233
233
A Gilt-Bronze 'Mythical Beast' Incense Burner and Cover
Cast Mark and Period of Xuande
Estimate
3,500,0004,500,000
LOT SOLD. 4,240,000 HKD
JUMP TO LOT
233
A Gilt-Bronze 'Mythical Beast' Incense Burner and Cover
Cast Mark and Period of Xuande
Estimate
3,500,0004,500,000
LOT SOLD. 4,240,000 HKD
JUMP TO LOT

Details & Cataloguing

Water, Pine and Stone Retreat Collection: Later Bronzes

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Hong Kong

A Gilt-Bronze 'Mythical Beast' Incense Burner and Cover
Cast Mark and Period of Xuande
cast as an incense burner in the form of a xiezhi depicted standing on a snake-like mythical creature, gripping it with its four claws, the serpentine figure coiled around to form the base of the vessel, its head with ears and a single horn resembling a chilong, the tail curling up the beast’s rear left leg as the head rises up the rear right leg, the hollow body cast with flaming flanks, the back flames terminating in stylised ruyi heads, around an elaborate tail with skilfully delineated tufts of hair, the chest cast with a long strip of scaling decorated with an elaborate collar around its shoulders, suspending a bell and two ornamental tassles framing the six-character reign mark cast in kaishu in a curved horizontal line at the neck, the head also hollow with mouth open enabling egress, with a single horn in the form of a ruyi sceptre rising above an additional ruyi head, with an additional four depicted radiating outwards across the elaborate hair of its mane, the outer surfaces, and the inner lip of the head all richly gilt
16 cm., 6 1/4  in.
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Provenance

Alvin Lo, New York.
A&J Speelman, London, 1999.

Catalogue Note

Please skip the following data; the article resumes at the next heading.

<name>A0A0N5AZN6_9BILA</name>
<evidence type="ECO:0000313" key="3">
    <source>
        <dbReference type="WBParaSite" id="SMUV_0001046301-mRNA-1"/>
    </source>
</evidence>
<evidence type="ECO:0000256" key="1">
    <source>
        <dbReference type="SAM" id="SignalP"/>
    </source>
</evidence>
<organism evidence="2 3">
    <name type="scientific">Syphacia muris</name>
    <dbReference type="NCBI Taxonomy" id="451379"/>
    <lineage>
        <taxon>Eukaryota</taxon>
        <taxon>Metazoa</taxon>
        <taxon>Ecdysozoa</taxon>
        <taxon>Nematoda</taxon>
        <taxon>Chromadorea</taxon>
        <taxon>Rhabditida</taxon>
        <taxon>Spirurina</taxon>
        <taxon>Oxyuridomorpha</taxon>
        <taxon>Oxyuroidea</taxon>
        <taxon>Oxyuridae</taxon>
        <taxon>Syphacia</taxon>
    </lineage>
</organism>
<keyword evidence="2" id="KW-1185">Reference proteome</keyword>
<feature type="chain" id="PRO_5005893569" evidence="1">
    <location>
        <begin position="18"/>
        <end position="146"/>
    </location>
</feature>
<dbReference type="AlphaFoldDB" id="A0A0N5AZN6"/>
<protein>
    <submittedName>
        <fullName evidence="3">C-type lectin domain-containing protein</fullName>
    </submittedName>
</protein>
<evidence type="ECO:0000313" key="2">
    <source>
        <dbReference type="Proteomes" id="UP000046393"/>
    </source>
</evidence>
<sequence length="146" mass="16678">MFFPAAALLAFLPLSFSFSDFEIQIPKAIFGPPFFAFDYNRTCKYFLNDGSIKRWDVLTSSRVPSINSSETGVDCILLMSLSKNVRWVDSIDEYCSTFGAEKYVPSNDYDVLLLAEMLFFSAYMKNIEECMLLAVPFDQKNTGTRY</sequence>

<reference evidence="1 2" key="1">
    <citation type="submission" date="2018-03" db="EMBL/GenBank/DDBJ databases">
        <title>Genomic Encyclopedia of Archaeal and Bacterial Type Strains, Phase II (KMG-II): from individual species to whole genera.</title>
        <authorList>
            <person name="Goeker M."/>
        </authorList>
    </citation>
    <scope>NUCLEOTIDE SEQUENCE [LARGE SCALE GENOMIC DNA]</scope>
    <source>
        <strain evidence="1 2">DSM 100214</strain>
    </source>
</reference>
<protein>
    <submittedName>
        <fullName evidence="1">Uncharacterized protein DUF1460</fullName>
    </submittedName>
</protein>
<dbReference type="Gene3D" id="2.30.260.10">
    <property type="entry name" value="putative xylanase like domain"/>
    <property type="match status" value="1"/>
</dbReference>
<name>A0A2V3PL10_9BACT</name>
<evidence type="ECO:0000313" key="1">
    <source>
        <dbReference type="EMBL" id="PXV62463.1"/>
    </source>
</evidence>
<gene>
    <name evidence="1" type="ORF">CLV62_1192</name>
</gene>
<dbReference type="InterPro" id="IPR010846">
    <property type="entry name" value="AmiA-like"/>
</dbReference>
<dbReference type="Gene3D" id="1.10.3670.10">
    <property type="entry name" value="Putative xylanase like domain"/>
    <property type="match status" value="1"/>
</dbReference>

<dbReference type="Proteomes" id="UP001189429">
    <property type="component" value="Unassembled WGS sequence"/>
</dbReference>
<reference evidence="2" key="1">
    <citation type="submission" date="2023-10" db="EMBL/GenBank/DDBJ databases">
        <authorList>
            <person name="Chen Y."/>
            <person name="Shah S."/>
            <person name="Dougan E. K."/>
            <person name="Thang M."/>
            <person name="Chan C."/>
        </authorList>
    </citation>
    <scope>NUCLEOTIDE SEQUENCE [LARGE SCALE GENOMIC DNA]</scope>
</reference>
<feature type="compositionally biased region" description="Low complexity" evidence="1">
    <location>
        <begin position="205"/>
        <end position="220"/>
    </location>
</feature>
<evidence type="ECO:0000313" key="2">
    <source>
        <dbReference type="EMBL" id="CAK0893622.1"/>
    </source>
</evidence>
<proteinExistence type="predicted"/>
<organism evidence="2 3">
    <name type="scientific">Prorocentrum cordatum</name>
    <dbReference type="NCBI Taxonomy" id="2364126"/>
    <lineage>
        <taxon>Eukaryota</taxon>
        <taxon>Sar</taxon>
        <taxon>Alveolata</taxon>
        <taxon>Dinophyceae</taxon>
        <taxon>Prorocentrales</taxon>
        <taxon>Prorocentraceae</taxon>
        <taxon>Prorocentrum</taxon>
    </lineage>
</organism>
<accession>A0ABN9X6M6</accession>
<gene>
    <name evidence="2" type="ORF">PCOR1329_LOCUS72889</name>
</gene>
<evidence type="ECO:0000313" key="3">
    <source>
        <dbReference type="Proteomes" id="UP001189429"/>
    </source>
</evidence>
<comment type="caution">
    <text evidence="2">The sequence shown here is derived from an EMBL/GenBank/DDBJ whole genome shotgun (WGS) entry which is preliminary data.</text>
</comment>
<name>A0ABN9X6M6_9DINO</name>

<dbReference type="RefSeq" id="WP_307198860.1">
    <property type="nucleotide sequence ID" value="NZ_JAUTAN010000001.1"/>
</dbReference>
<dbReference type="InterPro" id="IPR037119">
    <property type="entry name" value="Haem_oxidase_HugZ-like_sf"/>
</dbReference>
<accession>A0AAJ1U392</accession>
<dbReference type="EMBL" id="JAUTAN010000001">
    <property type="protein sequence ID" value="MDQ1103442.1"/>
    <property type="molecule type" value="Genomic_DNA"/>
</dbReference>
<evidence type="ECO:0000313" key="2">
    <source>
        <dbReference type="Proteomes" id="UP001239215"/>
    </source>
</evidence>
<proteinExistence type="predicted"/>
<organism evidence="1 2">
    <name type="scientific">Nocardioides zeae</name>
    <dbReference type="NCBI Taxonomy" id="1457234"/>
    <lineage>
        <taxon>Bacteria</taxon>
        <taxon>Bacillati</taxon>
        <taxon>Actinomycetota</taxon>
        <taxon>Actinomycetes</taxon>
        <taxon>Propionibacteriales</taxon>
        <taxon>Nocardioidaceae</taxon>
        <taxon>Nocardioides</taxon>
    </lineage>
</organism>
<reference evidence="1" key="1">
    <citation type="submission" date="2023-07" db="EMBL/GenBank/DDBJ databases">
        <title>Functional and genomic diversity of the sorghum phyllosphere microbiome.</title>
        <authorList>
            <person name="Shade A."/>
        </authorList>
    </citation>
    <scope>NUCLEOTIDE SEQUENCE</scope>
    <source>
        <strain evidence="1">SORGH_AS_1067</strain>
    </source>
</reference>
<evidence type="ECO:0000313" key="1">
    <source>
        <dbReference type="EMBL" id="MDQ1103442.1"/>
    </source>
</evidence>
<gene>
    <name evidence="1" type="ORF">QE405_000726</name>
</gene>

The Xuande reign mark on this outstanding gilt-bronze incense burner and cover is superbly articulated, distinguishing it from the group of later vessels, mostly archaistic in form, which routinely bear apocryphal Xuande marks.  It is clearly an independently conceived piece, produced as a unique example or as a small number for the Xuande court, which is recorded to have been active in commissioning new incense burners for imperial palaces and temples. The texture of the metalwork and the quality of the rich gilding are closely reminiscent of that on early fifteenth century cloisonné enamel workmanship.

The only other recorded incense burner of this form is an almost identical example from the Corneur Collection, Paris, offered at Christie’s Hong Kong, 1st November 2004, lot 835, which is conceived in exactly the same manner, differing only in that the mark is cast in a rectangular cartouche on the underside. See also a select group of Xuande reign-marked gilt-bronze incense burners, decorated with brilliantly articulated dragons in high relief, which share prominent features with the current burner, notably the depiction of the beast’s expression, the combed effect of the hair, the claws and the swirling motifs, one of which was sold in these rooms, 5th October 2011, lot 1943, and another, illustrated by Hugh Moss and Gerald Tsang, Arts from the Scholar’s Studio, Fung Ping Shan Museum, University of Hong Kong, Hong Kong, 1986, cat. no. 139, sold at Christie's Hong Kong, 27th May 2008, lot 1912.

Although this mythical beast when found as an incense burner is usually referred to as a luduan, here the leonine form and single horn pointing forwards enable identification as a xiezhi, a mythical beast with a single horn, renowned for its ability to distinguish good from evil, hence its role as the emblem of imperial judges and censors.  It stands on a snake, and the upper section of the head and mane can be raised to grant access to the inside of the incense burner.  This became a popular model from the Xuande period onwards, often with the head attached to the body by a hinge, and are relatively common from the Late Ming period onwards.  For two later versions, see Paul Moss and Gerard Hawthorn, The Second Bronze Age. Later Chinese Metalwork, Sydney L. Moss Ltd, London, 1991, cat. nos. 18 and 19.

A mythical beast of similar form, depicted with a serpentine dragon emerging from water, is shown in a woodblock print in Shijuzhai zhencang jianpu, first published in 1645, illustrated by Ip Yee and Laurence Tam, Chinese Bamboo Carving, Part I, Hong Kong Museum of Art, Hong Kong, 1978, p.174, fig.15. 

Water, Pine and Stone Retreat Collection: Later Bronzes

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Hong Kong